Opossums enter attics for warmth and safety. Once an opossum picks your attic as its home, it will stay there as long as it can. Opossums enter by climbing trees and gutters to get to the roof and then taking advantage of weak points in the roof, soffit, or eaves. In the attic, the opossum will nest and nurture a litter. They create problems by dislodging sensitive attic structures, entering air conditioning vents, keeping the homeowners awake, and leaving a large mess of droppings / feces.
The opossum is the only marsupial in North America. This means the animal carries its young in a pouch, much the same as does the Australian kangaroo. Once a female opossum mates, she gives birth a mere 13 days later to a litter of roughly a dozen baby opossums that are each no bigger than a honeybee. These tiny, blind, and naked babies crawl on their own all the way to their mother's pouch. They each latch on to a teet from which they receive milk. They remain in the pouch for nearly three months. Once the young opossums leave the pouch, they're still not ready to face the world on their own. For the next 10 to 15 days they go about clinging to mother's fur. Eventually they become too heavy to hang on during these trips and one by one fall off. By the time this happens, the young opossum is fully weaned and able to forage for himself.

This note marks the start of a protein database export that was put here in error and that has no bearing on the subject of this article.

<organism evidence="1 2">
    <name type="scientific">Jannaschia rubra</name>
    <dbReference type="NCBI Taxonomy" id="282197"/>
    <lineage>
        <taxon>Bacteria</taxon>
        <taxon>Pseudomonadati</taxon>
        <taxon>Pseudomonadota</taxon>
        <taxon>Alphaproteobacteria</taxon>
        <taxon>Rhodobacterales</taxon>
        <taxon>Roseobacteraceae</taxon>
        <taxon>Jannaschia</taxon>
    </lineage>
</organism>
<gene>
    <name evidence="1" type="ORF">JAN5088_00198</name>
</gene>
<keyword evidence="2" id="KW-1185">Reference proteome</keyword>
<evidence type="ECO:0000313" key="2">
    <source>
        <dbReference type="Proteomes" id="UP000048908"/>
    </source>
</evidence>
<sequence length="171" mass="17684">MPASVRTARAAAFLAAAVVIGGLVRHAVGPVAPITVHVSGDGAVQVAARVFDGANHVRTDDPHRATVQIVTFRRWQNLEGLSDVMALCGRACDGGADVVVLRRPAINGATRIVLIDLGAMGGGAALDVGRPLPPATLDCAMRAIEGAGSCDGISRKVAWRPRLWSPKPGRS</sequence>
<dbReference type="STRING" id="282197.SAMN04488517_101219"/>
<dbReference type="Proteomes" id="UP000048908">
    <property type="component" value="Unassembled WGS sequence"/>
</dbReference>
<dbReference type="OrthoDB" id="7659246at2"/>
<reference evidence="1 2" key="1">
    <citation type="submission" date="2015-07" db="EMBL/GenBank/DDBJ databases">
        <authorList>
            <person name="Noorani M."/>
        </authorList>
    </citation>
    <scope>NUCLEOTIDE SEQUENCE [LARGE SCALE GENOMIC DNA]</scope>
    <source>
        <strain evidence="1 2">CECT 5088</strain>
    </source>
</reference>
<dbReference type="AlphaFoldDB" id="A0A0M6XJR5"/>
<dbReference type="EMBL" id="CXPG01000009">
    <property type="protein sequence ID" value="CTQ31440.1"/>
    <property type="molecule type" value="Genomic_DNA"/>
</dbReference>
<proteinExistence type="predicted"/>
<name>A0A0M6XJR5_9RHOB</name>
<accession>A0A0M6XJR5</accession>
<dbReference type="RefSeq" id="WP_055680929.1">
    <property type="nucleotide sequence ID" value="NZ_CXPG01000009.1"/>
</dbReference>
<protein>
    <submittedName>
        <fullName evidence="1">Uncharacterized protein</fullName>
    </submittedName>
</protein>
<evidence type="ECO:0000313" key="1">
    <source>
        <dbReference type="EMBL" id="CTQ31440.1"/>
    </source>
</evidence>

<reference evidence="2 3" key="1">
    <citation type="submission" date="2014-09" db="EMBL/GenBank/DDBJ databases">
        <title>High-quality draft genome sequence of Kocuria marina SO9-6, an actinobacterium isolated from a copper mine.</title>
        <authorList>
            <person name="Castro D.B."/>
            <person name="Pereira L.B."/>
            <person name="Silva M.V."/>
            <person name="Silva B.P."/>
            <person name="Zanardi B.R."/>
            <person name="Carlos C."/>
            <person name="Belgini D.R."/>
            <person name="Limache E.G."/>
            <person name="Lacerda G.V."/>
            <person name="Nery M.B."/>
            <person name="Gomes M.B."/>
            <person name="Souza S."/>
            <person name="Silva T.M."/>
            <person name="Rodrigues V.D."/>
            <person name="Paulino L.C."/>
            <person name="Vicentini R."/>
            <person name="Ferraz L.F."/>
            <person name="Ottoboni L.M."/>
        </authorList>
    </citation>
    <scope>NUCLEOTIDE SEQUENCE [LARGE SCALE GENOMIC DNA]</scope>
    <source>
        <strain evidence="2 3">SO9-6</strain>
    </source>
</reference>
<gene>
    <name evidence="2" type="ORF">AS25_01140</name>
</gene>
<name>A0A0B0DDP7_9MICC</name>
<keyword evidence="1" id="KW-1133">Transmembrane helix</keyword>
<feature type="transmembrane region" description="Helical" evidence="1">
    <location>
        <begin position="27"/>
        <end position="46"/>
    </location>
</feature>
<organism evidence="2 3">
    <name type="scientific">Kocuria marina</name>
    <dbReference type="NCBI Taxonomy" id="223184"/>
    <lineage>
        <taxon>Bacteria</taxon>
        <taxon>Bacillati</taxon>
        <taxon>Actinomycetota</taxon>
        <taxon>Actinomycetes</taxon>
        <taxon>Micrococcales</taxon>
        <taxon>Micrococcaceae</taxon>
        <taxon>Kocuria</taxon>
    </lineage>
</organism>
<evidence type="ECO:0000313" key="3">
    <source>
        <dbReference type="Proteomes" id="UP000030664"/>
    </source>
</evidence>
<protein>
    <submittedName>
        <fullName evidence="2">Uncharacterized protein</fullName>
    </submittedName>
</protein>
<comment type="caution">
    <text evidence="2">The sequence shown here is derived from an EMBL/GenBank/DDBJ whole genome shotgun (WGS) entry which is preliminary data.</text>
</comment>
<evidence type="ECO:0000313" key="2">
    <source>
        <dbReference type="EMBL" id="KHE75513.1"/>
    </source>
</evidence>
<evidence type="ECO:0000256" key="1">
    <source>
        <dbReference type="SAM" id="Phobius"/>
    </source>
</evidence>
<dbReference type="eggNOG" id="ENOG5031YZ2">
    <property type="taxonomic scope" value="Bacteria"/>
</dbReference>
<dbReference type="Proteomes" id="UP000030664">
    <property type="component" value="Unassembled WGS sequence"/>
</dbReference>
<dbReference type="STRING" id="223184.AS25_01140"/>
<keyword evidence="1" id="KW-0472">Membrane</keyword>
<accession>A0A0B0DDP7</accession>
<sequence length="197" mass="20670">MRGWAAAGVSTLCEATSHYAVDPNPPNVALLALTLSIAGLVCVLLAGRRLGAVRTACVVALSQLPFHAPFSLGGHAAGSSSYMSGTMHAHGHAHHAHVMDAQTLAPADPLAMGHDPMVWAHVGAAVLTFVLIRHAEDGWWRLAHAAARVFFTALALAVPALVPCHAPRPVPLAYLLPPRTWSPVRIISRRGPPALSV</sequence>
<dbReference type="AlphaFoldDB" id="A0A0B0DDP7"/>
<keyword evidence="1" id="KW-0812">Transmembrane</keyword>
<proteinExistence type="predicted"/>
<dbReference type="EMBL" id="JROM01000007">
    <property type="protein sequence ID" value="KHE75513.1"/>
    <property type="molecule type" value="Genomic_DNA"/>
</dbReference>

The opossum is perhaps best known for faking death ("playing possum") as a means of defense when attacked. While he is capable of falling over on his side, his mouth open in a death-like grin with saliva running out, from which state he cannot be roused until the danger has passed, this is usually done only as a last resort.
A threatened opossum will most likely look for the nearest exit and run away (or more accurately "waddle away," since they cannot move particularly fast). They will sometimes bare all 50 of their teeth, hiss, or even growl. With such displays they appear quite fierce, but actually the opossums is not an accomplished fighter and is rarely aggressive.